BRAKE SYSTEM

 

I started the brake system on September 4, 2005.

Brake system parts Close-up of a brake pedal

The photo at left above shows the brake system parts for a single brake installation laid out on the drawing.  I ordered the "Dual Brake Option" when I ordered the kit.  This package consisted of two more pedal assemblies, two more brake cylinders and ....... that's it.  No more hardware and no more brake lines.  The drawing does show detail on installing the second set of brakes and I will probably be able to fabricate lines easily enough.  The photo above right is a close-up of brake pedal parts.  The edges are rough and need a little work.

Smoothing and de-burring brake pedals Making the F-6117C angles

In the photo above left I can be seen smoothing a brake pedal on a belt sander.  At right is a photo of the F-6117C angles in the process of being cut from .063" X 3/4" extrusion.  There was not enough extrusion in the brake pedal kit to make eight of these but there was still an entire 12' section of this angle that I haven't used yet.

Warped brake pedal Trying to straighten it with a mallet

When they stamped the brake pedals out of a large aluminum plate they warped every one of them.  You can see in the photo above left that one of the pedals is warped in comparison to the work bench.  In the picture at the right I can be seen trying to straighten a pedal with a hammer.  This process did not work very well. 

Straightening with an adjustable wrench Match drilling the F-6117C's

What did work was using a "Crescent" wrench.  I managed to get all of the pedals fairly straight.  Next I began to match drill the F-6117C angles to the brake pedals on the mini-mill (above right).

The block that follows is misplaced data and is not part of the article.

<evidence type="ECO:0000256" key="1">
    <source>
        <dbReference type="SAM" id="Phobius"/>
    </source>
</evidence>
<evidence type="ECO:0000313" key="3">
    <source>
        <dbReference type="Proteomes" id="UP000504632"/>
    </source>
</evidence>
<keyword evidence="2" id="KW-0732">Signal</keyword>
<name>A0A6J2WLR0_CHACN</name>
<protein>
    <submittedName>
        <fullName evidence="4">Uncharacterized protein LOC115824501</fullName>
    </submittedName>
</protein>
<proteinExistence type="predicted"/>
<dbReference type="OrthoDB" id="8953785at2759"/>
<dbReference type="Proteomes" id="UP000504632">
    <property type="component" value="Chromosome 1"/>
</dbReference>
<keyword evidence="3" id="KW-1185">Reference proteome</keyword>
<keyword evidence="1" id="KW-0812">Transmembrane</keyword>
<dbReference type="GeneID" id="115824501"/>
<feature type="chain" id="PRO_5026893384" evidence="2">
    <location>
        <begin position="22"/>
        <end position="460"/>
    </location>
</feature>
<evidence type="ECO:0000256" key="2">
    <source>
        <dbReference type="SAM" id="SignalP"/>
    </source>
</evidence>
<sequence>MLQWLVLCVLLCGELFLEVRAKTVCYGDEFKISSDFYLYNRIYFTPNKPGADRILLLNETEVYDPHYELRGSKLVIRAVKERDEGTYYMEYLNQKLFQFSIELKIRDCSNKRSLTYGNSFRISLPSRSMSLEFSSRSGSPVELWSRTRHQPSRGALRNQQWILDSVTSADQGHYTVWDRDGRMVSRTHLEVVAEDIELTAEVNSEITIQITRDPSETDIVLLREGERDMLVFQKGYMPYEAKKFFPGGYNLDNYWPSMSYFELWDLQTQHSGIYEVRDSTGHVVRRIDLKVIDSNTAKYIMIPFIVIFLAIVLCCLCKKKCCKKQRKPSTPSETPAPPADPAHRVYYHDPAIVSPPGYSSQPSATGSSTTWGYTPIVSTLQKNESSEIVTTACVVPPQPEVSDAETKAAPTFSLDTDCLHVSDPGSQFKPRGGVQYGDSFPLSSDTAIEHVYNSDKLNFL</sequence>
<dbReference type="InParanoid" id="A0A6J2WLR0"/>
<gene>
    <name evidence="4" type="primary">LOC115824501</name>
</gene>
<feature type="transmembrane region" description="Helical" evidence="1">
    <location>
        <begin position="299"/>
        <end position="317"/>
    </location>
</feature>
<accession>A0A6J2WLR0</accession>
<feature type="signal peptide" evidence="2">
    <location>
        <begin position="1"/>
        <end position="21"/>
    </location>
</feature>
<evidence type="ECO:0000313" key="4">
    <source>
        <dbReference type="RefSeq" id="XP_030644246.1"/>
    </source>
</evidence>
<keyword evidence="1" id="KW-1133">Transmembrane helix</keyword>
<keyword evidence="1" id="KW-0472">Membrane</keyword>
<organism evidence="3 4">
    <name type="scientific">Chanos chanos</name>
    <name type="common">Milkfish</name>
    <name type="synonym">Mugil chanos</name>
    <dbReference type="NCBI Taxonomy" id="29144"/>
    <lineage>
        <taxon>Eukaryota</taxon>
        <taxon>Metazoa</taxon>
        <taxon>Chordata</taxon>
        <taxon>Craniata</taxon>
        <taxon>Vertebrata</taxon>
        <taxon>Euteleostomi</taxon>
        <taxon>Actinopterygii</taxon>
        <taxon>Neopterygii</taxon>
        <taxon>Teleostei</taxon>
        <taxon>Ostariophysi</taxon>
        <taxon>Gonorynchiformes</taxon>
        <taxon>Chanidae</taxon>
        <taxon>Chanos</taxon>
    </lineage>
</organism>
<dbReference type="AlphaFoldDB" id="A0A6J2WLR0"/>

Brake pedals attached to the F-6117C's Match drilling the F-6117A's to four F-6117C's

Above left is a picture of all four brake pedals with the two F-6117C's attached with clecos.  The next step was to drill the F-6117A to one F-6117C on each pedal (above right).  I did one pedal at a time so that I would not get confused.

Drilling a 3/16" bolt hole 3/16" bolt hole in the opposite F-6117C

One hole in each F-6117A/F-6117C assembly gets enlarged to 3/16" for one of the bolts that attaches the brake pedals to the rudder pedal assembly.  I used a #12 drill bit in the mini-mill to enlarge this hole (above left).  I then drilled a 3/16" hole in the same place on the other F-6117C on each pedal (see arrow above right).  I actually clamped the F-6117A to the opposite F-6117C to locate the hole (not shown).

Countersinking a brake pedal Left inboard pedal

Next, I countersunk all of the attach holes for AN426AD4 rivets (above left).  Again I had to be careful that I did not countersink the wrong side.  I wrote on each pedal where it belonged and on each F-6117A which pedal it belonged on.  I then merely had to countersink the side with the writing on it.  The picture above right shows an example of a pedal countersunk.  My selection as to location was arbitrary.  The pedals are identical.

Trimming the F-6117C's All pedals are trimmed